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DSV omits share buyback and says it's actively chasing M&A
[COPENHAGEN] DSV A/S, one of the world's biggest freight forwarding companies, took the rare decision not to do a share buyback and said instead that it is "actively pursuing M&A opportunities."
The company delivered fourth-quarter earnings that matched analyst estimates, in a report that was overshadowed by speculation about its efforts to buy Panalpina. The Danish company didn't provide an update on any possible talks with Panalpina's board, but Chief Executive Officer Jens Bjorn Andersen seemed to underscore his commitment to the deal, saying "we believe that the right transactions can create value for all stakeholders," according to Thursday's statement.
DSV last month bid about $4 billion for Swiss peer Panalpina, hoping to add to a string of successful takeovers that have made the Danish company the world's fifth-biggest in an otherwise fragmented market. Panalpina's largest shareholder this week rejected the bid, though there's speculation it may accept a higher offer.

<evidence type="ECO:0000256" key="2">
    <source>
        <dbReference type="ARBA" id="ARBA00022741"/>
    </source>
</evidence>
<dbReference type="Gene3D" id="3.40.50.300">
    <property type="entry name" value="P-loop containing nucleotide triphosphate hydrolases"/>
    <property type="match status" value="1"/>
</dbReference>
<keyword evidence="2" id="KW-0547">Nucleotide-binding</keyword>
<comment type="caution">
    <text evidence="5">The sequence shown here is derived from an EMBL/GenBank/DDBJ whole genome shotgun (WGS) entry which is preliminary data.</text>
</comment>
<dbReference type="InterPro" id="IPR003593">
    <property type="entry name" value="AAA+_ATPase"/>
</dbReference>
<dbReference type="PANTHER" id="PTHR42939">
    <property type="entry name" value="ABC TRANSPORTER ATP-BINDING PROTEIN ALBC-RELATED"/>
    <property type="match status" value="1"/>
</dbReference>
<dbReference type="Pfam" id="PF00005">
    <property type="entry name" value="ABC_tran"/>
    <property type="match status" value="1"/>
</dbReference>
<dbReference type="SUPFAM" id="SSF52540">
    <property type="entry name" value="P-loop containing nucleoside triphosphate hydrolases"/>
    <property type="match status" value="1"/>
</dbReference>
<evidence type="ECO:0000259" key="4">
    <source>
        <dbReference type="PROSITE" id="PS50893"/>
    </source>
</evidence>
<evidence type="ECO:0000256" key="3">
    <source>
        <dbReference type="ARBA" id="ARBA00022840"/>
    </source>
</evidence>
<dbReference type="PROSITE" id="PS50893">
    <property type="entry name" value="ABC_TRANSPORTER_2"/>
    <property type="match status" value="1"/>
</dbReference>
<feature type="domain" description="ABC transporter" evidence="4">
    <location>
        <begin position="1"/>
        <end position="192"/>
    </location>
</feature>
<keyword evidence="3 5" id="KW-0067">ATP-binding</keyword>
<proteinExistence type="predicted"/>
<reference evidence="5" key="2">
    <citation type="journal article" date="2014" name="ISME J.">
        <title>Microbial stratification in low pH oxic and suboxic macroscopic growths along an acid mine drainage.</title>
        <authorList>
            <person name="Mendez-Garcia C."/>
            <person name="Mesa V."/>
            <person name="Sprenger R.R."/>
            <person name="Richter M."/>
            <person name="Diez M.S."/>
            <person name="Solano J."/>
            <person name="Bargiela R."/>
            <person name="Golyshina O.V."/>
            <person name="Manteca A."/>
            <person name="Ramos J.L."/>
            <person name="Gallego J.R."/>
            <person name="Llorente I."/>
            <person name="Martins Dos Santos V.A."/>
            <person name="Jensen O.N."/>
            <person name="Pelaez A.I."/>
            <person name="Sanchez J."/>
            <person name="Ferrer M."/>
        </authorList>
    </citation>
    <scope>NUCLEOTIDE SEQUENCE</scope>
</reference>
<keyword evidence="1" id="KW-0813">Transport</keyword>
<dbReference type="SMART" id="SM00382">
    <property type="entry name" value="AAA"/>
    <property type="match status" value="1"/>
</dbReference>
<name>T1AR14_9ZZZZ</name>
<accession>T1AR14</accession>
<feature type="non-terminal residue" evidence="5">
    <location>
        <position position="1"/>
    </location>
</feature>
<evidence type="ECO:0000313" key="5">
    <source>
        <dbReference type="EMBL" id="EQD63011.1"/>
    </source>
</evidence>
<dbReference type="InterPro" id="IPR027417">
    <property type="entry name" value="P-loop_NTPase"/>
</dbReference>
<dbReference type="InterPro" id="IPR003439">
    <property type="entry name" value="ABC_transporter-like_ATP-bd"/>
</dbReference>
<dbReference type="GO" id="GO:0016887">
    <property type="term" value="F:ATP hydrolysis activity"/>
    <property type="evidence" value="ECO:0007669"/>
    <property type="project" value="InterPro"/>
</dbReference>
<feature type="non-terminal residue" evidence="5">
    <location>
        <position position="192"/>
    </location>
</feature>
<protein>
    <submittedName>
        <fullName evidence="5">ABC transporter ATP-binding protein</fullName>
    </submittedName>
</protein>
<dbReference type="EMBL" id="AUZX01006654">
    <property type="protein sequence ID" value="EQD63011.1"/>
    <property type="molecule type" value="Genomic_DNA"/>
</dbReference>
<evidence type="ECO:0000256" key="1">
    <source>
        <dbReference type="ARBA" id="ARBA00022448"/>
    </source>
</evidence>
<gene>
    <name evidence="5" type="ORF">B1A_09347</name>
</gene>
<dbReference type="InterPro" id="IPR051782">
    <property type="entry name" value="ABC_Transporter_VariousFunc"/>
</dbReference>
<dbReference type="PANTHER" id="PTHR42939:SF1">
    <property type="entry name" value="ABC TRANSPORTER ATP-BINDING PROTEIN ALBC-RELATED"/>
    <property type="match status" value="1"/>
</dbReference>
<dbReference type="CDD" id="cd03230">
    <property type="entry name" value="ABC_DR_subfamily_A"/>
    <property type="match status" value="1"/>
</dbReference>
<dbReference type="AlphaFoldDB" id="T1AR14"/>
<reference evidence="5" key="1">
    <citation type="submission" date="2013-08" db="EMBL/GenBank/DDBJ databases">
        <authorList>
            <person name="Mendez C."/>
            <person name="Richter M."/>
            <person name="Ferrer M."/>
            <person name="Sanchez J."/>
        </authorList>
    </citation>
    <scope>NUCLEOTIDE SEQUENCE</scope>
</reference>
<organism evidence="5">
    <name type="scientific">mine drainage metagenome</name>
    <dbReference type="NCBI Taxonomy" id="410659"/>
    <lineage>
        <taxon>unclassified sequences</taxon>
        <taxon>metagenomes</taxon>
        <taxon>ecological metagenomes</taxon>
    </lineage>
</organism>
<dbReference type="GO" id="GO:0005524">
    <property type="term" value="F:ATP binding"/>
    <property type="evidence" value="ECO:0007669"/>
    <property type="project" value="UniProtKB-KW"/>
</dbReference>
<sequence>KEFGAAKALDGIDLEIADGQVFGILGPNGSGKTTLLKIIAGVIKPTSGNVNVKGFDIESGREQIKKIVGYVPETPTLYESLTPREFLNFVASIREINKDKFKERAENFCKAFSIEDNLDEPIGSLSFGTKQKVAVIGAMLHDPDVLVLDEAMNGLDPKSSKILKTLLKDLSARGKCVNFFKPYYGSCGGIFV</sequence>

DSV normally introduces a share buyback plan in connection with its quarterly earnings, but didn't do so on Thursday. That may fan speculation that it wants to preserve cash on an assumption that the Panalpina deal is likely to go through.
The company also signaled that it wouldn't overpay for Panalpina, saying "M&A is not a must"
And CEO Andersen can take comfort in the fact that his business doesn't seem to need M&A to grow. DSV's revenue went up by about 8 percent last year to a record and gross profit also reached an all-time high, growing by the same rate.
The shares lost 12 percent in 2018 but are up about 24 percent so far this year. Trading will start at 9 a.m. local time in Copenhagen.
It's worth noting that DSV proposed raising its dividend for 2018, to 2.25 kroner a share, or 423 million kroner (S$86.7 million) in total, from 2 kroner a year earlier. The company returned 4.5 billion kroner to shareholders last year, mostly in the form of buybacks.